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Taking the Pulse of Currituck Sound

Currituck Sound, in the far northeast corner of coast, flows slowly south into Albemarle Sound and is one of the key pieces of North Carolina's vast inshore estuary. Photo" NC pedia

Currituck Sound, in the far northeast corner of coast, flows slowly south into Albemarle Sound and is one of the key pieces of North Carolina’s vast inshore estuary. Photo” NC pedia

DUCK   — North Carolina’s jutting elbow coastline is a distinctive feature on maps of the U.S. Atlantic coast. What is less obvious is that the vast amount of water behind those skinny barrier islands is the second-largest estuary in the lower 48 states.  But somehow, comprehensive scientific analysis into the impacts of sea-level rise on that enormous system does not exist.

The Army Corps of Engineers has launched a $1.3 million research project  in Currituck Sound to address the deficit of long-term data in understanding not only impacts of climate change on the Albemarle-Pamlico estuary, but also the multitude of environmental stresses compounding the estuary.  The shallow, wind-driven Currituck Sound in the northeast corner of the coast flows into Albemarle Sound.

The corps installed five large monitoring platforms holding a range of instruments, including video cameras, in different locations in the sound to collect data on hydrodynamics, contaminants, nutrients, sediments, salinity, algae content, pH levels, wind and water temperature. Changes in seabed elevation and dimming of light as it moves through water – called “attenuation,” by scientists – will also be measured.

“The idea is to measure all kinds of physical and biological processes that go along the axis of the sound,” said Heidi Wadman, a research oceanographer at the corps’ Field Research Facility in Duck on the Currituck Banks.  “It’s pretty unique. There’s no monitoring network like this in an estuary, in terms of scope, amount of data and the spatial set-up.”

The project, one of the largest single estuarine monitoring efforts in the nation, is seeking to fill gaps in data that was often inconsistently collected during numerous studies and research projects on the sound. Eventually, data trends will fill in blanks and answer questions.

A big impetus for the project, Wadman said, was the need to understand how to predict and mitigate the effects of rising seas and increasing storm surge on wetlands and sounds, where saltwater intrusion and shoreline erosion are already altering the ecosystem. There has also been increased turbidity and pollution that are changing the ecosystem.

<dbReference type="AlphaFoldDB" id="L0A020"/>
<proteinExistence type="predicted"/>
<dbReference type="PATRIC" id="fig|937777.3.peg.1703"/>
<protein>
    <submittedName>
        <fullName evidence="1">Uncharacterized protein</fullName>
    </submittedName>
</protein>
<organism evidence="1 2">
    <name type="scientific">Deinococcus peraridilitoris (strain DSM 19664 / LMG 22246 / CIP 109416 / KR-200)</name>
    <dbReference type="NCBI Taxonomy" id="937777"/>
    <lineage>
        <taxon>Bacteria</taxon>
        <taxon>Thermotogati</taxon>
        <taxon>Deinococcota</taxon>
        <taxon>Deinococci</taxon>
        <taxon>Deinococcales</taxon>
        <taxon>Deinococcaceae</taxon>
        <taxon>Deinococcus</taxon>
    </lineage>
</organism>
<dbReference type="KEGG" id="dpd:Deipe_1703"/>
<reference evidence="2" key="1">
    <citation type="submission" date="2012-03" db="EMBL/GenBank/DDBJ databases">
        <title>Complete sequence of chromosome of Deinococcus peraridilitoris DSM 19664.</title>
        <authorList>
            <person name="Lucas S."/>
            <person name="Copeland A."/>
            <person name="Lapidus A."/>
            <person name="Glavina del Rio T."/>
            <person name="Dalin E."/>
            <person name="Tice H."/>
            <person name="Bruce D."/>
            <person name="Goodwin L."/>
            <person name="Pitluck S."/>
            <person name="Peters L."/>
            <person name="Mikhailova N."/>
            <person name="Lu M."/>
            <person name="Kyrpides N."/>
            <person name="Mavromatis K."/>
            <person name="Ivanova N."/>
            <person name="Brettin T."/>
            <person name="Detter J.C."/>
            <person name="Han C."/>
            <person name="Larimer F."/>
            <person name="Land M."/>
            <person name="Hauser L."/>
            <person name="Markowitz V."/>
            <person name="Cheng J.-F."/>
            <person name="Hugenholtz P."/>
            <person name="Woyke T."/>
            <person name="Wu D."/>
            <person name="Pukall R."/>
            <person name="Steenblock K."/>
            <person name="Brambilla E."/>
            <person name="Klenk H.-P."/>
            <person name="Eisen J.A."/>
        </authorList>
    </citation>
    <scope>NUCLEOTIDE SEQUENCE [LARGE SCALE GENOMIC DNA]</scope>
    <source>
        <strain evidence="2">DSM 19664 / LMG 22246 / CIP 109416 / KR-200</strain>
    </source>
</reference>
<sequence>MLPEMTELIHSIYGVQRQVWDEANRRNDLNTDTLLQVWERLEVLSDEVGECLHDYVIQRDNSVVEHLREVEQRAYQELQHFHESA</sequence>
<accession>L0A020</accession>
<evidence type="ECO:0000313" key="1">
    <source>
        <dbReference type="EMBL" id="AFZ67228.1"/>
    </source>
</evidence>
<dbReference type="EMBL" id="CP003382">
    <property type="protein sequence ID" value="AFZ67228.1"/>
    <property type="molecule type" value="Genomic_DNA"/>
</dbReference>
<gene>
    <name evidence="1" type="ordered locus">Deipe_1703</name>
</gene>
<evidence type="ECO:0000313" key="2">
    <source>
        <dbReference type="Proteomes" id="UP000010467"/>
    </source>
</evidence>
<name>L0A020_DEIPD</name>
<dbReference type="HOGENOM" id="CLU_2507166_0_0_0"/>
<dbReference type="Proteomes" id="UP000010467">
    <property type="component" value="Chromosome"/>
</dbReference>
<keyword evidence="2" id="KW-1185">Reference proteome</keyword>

“There’s no regular monitoring of shoreline position in Currituck Sound – or anything physical,” she said.

Little is understood about how sediment and water move through the sound and how the estuarine responds. “What are the waves doing? Are the contaminants coming downstream? What are the phytoplankton pollutants? How much and why?” Wadman asked.

A 2014 report by the U.S. Geological Survey, found numerous examples of gaps in data collection in the estuary related to water quality, submerged aquatic plants and physical factors. Politics, staff changes and budget cuts have conspired to limit the amount of information, the study noted.

This is one of the platforms the Army Corps of Engineers erected in Currituck Sound to monitor water quality and sea-level rise. Photo: Army Corps of Engineers

This is one of the platforms the Army Corps of Engineers erected in Currituck Sound to monitor water quality and sea-level rise. Photo: Army Corps of Engineers

“The negative impacts of sea-level rise may intensify other coastal hazards, such as flooding, storm surge, shoreline erosion, eutrophication, and shoreline recession, especially during extreme climatic events,” the report said.  “Coastal managers need accurate information about the potential effects . . . to help plan and prepare for them.”

Wadman said that information collected from the platforms will be helpful immediately in understanding storm surge. But it will take 30 years, she said, to see trends that confirm accelerated sea-level rise.